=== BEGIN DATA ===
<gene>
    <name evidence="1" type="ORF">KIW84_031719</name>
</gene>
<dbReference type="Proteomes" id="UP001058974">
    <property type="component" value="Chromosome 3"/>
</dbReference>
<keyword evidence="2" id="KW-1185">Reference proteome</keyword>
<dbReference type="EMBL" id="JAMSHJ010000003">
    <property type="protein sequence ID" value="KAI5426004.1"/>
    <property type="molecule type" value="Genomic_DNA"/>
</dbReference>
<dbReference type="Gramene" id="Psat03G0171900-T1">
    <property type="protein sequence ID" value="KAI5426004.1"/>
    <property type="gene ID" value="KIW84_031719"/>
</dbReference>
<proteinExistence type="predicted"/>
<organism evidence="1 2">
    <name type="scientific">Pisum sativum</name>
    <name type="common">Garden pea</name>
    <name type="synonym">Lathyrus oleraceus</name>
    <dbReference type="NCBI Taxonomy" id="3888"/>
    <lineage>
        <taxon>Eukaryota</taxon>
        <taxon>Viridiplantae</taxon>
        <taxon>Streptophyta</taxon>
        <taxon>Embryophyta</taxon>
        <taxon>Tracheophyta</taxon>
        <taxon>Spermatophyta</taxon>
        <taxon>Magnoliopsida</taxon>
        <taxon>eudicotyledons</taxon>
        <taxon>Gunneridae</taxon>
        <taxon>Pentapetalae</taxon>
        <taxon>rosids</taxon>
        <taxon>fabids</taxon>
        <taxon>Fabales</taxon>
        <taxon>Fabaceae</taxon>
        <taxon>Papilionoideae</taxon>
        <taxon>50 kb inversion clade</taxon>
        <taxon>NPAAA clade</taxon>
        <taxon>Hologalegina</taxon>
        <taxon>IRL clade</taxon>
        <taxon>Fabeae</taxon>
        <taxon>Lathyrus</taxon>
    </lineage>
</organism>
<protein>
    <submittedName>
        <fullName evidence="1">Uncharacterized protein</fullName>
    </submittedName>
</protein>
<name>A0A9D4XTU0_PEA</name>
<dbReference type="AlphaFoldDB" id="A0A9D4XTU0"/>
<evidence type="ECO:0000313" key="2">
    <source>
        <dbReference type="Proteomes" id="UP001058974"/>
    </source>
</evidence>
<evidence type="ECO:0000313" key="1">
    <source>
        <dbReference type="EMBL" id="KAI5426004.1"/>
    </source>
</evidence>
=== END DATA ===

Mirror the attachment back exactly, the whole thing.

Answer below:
<gene>
    <name evidence="1" type="ORF">KIW84_031719</name>
</gene>
<dbReference type="Proteomes" id="UP001058974">
    <property type="component" value="Chromosome 3"/>
</dbReference>
<keyword evidence="2" id="KW-1185">Reference proteome</keyword>
<dbReference type="EMBL" id="JAMSHJ010000003">
    <property type="protein sequence ID" value="KAI5426004.1"/>
    <property type="molecule type" value="Genomic_DNA"/>
</dbReference>
<dbReference type="Gramene" id="Psat03G0171900-T1">
    <property type="protein sequence ID" value="KAI5426004.1"/>
    <property type="gene ID" value="KIW84_031719"/>
</dbReference>
<proteinExistence type="predicted"/>
<organism evidence="1 2">
    <name type="scientific">Pisum sativum</name>
    <name type="common">Garden pea</name>
    <name type="synonym">Lathyrus oleraceus</name>
    <dbReference type="NCBI Taxonomy" id="3888"/>
    <lineage>
        <taxon>Eukaryota</taxon>
        <taxon>Viridiplantae</taxon>
        <taxon>Streptophyta</taxon>
        <taxon>Embryophyta</taxon>
        <taxon>Tracheophyta</taxon>
        <taxon>Spermatophyta</taxon>
        <taxon>Magnoliopsida</taxon>
        <taxon>eudicotyledons</taxon>
        <taxon>Gunneridae</taxon>
        <taxon>Pentapetalae</taxon>
        <taxon>rosids</taxon>
        <taxon>fabids</taxon>
        <taxon>Fabales</taxon>
        <taxon>Fabaceae</taxon>
        <taxon>Papilionoideae</taxon>
        <taxon>50 kb inversion clade</taxon>
        <taxon>NPAAA clade</taxon>
        <taxon>Hologalegina</taxon>
        <taxon>IRL clade</taxon>
        <taxon>Fabeae</taxon>
        <taxon>Lathyrus</taxon>
    </lineage>
</organism>
<protein>
    <submittedName>
        <fullName evidence="1">Uncharacterized protein</fullName>
    </submittedName>
</protein>
<name>A0A9D4XTU0_PEA</name>
<dbReference type="AlphaFoldDB" id="A0A9D4XTU0"/>
<evidence type="ECO:0000313" key="2">
    <source>
        <dbReference type="Proteomes" id="UP001058974"/>
    </source>
</evidence>
<evidence type="ECO:0000313" key="1">
    <source>
        <dbReference type="EMBL" id="KAI5426004.1"/>
    </source>
</evidence>